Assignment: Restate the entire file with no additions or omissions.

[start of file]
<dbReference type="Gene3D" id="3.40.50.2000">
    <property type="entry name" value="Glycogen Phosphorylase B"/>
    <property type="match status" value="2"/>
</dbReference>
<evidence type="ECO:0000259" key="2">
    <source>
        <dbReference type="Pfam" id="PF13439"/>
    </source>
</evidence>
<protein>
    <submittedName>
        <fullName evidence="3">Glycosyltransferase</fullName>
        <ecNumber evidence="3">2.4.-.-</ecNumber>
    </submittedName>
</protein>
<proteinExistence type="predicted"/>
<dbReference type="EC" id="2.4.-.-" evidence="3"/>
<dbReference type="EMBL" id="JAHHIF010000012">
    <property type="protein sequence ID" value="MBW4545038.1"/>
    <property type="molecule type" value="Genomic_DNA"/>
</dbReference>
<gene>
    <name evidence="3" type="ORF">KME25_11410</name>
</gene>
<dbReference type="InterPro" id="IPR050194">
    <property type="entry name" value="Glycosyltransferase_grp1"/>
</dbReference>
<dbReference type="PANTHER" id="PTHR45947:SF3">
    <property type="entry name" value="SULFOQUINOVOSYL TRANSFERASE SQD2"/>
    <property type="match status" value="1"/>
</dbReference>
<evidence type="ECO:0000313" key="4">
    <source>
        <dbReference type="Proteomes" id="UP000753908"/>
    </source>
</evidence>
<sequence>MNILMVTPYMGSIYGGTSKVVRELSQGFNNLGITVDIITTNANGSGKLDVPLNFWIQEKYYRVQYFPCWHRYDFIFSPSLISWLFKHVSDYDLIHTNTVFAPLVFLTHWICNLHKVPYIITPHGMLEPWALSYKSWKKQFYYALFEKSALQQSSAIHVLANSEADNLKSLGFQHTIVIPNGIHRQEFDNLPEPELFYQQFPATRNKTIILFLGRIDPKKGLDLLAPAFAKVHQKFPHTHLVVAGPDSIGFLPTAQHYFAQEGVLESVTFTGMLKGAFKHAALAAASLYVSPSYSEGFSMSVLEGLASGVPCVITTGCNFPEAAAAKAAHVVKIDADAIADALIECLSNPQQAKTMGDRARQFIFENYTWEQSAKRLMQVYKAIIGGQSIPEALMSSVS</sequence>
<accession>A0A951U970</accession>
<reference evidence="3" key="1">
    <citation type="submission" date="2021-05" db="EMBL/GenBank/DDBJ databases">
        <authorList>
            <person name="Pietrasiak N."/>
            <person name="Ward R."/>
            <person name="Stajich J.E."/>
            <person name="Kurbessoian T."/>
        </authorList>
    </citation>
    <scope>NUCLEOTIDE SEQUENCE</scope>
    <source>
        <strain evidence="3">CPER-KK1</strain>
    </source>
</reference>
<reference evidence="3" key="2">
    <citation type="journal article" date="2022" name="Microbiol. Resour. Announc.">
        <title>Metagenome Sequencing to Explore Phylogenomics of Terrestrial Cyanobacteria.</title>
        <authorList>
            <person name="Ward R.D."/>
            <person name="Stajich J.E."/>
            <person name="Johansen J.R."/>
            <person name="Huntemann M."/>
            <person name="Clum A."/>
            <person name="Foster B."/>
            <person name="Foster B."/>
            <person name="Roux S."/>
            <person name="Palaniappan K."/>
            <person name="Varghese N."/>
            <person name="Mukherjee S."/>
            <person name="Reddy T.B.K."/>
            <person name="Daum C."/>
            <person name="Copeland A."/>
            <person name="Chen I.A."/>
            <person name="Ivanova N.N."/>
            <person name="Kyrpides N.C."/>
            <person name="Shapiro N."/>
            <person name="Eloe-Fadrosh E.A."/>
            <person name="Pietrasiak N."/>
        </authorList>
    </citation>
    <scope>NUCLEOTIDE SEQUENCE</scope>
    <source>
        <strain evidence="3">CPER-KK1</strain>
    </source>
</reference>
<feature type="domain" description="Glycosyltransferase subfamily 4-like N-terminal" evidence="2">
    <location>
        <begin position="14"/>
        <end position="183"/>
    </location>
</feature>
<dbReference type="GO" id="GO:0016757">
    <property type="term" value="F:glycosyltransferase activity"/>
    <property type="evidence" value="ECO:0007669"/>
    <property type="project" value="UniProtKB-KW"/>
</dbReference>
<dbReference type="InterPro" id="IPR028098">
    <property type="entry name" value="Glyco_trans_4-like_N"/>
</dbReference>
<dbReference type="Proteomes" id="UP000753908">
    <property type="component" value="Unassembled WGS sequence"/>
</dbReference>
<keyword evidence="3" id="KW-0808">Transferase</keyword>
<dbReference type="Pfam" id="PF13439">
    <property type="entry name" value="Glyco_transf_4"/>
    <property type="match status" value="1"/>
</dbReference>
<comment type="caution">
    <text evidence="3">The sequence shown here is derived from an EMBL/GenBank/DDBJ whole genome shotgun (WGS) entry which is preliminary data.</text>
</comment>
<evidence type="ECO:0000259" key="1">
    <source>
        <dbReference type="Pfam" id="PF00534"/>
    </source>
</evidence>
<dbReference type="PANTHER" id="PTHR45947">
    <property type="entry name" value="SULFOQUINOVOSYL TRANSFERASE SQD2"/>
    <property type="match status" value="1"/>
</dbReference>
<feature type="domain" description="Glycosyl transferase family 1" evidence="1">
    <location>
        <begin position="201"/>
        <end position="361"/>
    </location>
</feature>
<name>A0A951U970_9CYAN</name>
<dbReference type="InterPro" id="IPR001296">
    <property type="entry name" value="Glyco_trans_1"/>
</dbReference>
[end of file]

<dbReference type="Gene3D" id="3.40.50.2000">
    <property type="entry name" value="Glycogen Phosphorylase B"/>
    <property type="match status" value="2"/>
</dbReference>
<evidence type="ECO:0000259" key="2">
    <source>
        <dbReference type="Pfam" id="PF13439"/>
    </source>
</evidence>
<protein>
    <submittedName>
        <fullName evidence="3">Glycosyltransferase</fullName>
        <ecNumber evidence="3">2.4.-.-</ecNumber>
    </submittedName>
</protein>
<proteinExistence type="predicted"/>
<dbReference type="EC" id="2.4.-.-" evidence="3"/>
<dbReference type="EMBL" id="JAHHIF010000012">
    <property type="protein sequence ID" value="MBW4545038.1"/>
    <property type="molecule type" value="Genomic_DNA"/>
</dbReference>
<gene>
    <name evidence="3" type="ORF">KME25_11410</name>
</gene>
<dbReference type="InterPro" id="IPR050194">
    <property type="entry name" value="Glycosyltransferase_grp1"/>
</dbReference>
<dbReference type="PANTHER" id="PTHR45947:SF3">
    <property type="entry name" value="SULFOQUINOVOSYL TRANSFERASE SQD2"/>
    <property type="match status" value="1"/>
</dbReference>
<evidence type="ECO:0000313" key="4">
    <source>
        <dbReference type="Proteomes" id="UP000753908"/>
    </source>
</evidence>
<sequence>MNILMVTPYMGSIYGGTSKVVRELSQGFNNLGITVDIITTNANGSGKLDVPLNFWIQEKYYRVQYFPCWHRYDFIFSPSLISWLFKHVSDYDLIHTNTVFAPLVFLTHWICNLHKVPYIITPHGMLEPWALSYKSWKKQFYYALFEKSALQQSSAIHVLANSEADNLKSLGFQHTIVIPNGIHRQEFDNLPEPELFYQQFPATRNKTIILFLGRIDPKKGLDLLAPAFAKVHQKFPHTHLVVAGPDSIGFLPTAQHYFAQEGVLESVTFTGMLKGAFKHAALAAASLYVSPSYSEGFSMSVLEGLASGVPCVITTGCNFPEAAAAKAAHVVKIDADAIADALIECLSNPQQAKTMGDRARQFIFENYTWEQSAKRLMQVYKAIIGGQSIPEALMSSVS</sequence>
<accession>A0A951U970</accession>
<reference evidence="3" key="1">
    <citation type="submission" date="2021-05" db="EMBL/GenBank/DDBJ databases">
        <authorList>
            <person name="Pietrasiak N."/>
            <person name="Ward R."/>
            <person name="Stajich J.E."/>
            <person name="Kurbessoian T."/>
        </authorList>
    </citation>
    <scope>NUCLEOTIDE SEQUENCE</scope>
    <source>
        <strain evidence="3">CPER-KK1</strain>
    </source>
</reference>
<reference evidence="3" key="2">
    <citation type="journal article" date="2022" name="Microbiol. Resour. Announc.">
        <title>Metagenome Sequencing to Explore Phylogenomics of Terrestrial Cyanobacteria.</title>
        <authorList>
            <person name="Ward R.D."/>
            <person name="Stajich J.E."/>
            <person name="Johansen J.R."/>
            <person name="Huntemann M."/>
            <person name="Clum A."/>
            <person name="Foster B."/>
            <person name="Foster B."/>
            <person name="Roux S."/>
            <person name="Palaniappan K."/>
            <person name="Varghese N."/>
            <person name="Mukherjee S."/>
            <person name="Reddy T.B.K."/>
            <person name="Daum C."/>
            <person name="Copeland A."/>
            <person name="Chen I.A."/>
            <person name="Ivanova N.N."/>
            <person name="Kyrpides N.C."/>
            <person name="Shapiro N."/>
            <person name="Eloe-Fadrosh E.A."/>
            <person name="Pietrasiak N."/>
        </authorList>
    </citation>
    <scope>NUCLEOTIDE SEQUENCE</scope>
    <source>
        <strain evidence="3">CPER-KK1</strain>
    </source>
</reference>
<feature type="domain" description="Glycosyltransferase subfamily 4-like N-terminal" evidence="2">
    <location>
        <begin position="14"/>
        <end position="183"/>
    </location>
</feature>
<dbReference type="GO" id="GO:0016757">
    <property type="term" value="F:glycosyltransferase activity"/>
    <property type="evidence" value="ECO:0007669"/>
    <property type="project" value="UniProtKB-KW"/>
</dbReference>
<dbReference type="InterPro" id="IPR028098">
    <property type="entry name" value="Glyco_trans_4-like_N"/>
</dbReference>
<dbReference type="Proteomes" id="UP000753908">
    <property type="component" value="Unassembled WGS sequence"/>
</dbReference>
<keyword evidence="3" id="KW-0808">Transferase</keyword>
<dbReference type="Pfam" id="PF13439">
    <property type="entry name" value="Glyco_transf_4"/>
    <property type="match status" value="1"/>
</dbReference>
<comment type="caution">
    <text evidence="3">The sequence shown here is derived from an EMBL/GenBank/DDBJ whole genome shotgun (WGS) entry which is preliminary data.</text>
</comment>
<evidence type="ECO:0000259" key="1">
    <source>
        <dbReference type="Pfam" id="PF00534"/>
    </source>
</evidence>
<dbReference type="PANTHER" id="PTHR45947">
    <property type="entry name" value="SULFOQUINOVOSYL TRANSFERASE SQD2"/>
    <property type="match status" value="1"/>
</dbReference>
<feature type="domain" description="Glycosyl transferase family 1" evidence="1">
    <location>
        <begin position="201"/>
        <end position="361"/>
    </location>
</feature>
<name>A0A951U970_9CYAN</name>
<dbReference type="InterPro" id="IPR001296">
    <property type="entry name" value="Glyco_trans_1"/>
</dbReference>